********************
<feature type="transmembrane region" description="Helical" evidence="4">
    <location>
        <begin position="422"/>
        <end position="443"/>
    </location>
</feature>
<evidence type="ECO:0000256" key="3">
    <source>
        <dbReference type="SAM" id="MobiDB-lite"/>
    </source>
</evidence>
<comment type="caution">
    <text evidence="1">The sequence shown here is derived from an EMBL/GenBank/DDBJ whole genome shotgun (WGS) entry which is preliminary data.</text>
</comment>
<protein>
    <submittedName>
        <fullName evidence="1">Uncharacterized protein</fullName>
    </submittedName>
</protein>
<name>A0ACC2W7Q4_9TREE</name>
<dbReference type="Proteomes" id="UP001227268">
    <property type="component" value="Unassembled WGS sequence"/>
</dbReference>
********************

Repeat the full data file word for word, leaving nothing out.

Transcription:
<feature type="transmembrane region" description="Helical" evidence="4">
    <location>
        <begin position="422"/>
        <end position="443"/>
    </location>
</feature>
<evidence type="ECO:0000256" key="3">
    <source>
        <dbReference type="SAM" id="MobiDB-lite"/>
    </source>
</evidence>
<comment type="caution">
    <text evidence="1">The sequence shown here is derived from an EMBL/GenBank/DDBJ whole genome shotgun (WGS) entry which is preliminary data.</text>
</comment>
<protein>
    <submittedName>
        <fullName evidence="1">Uncharacterized protein</fullName>
    </submittedName>
</protein>
<name>A0ACC2W7Q4_9TREE</name>
<dbReference type="Proteomes" id="UP001227268">
    <property type="component" value="Unassembled WGS sequence"/>
</dbReference>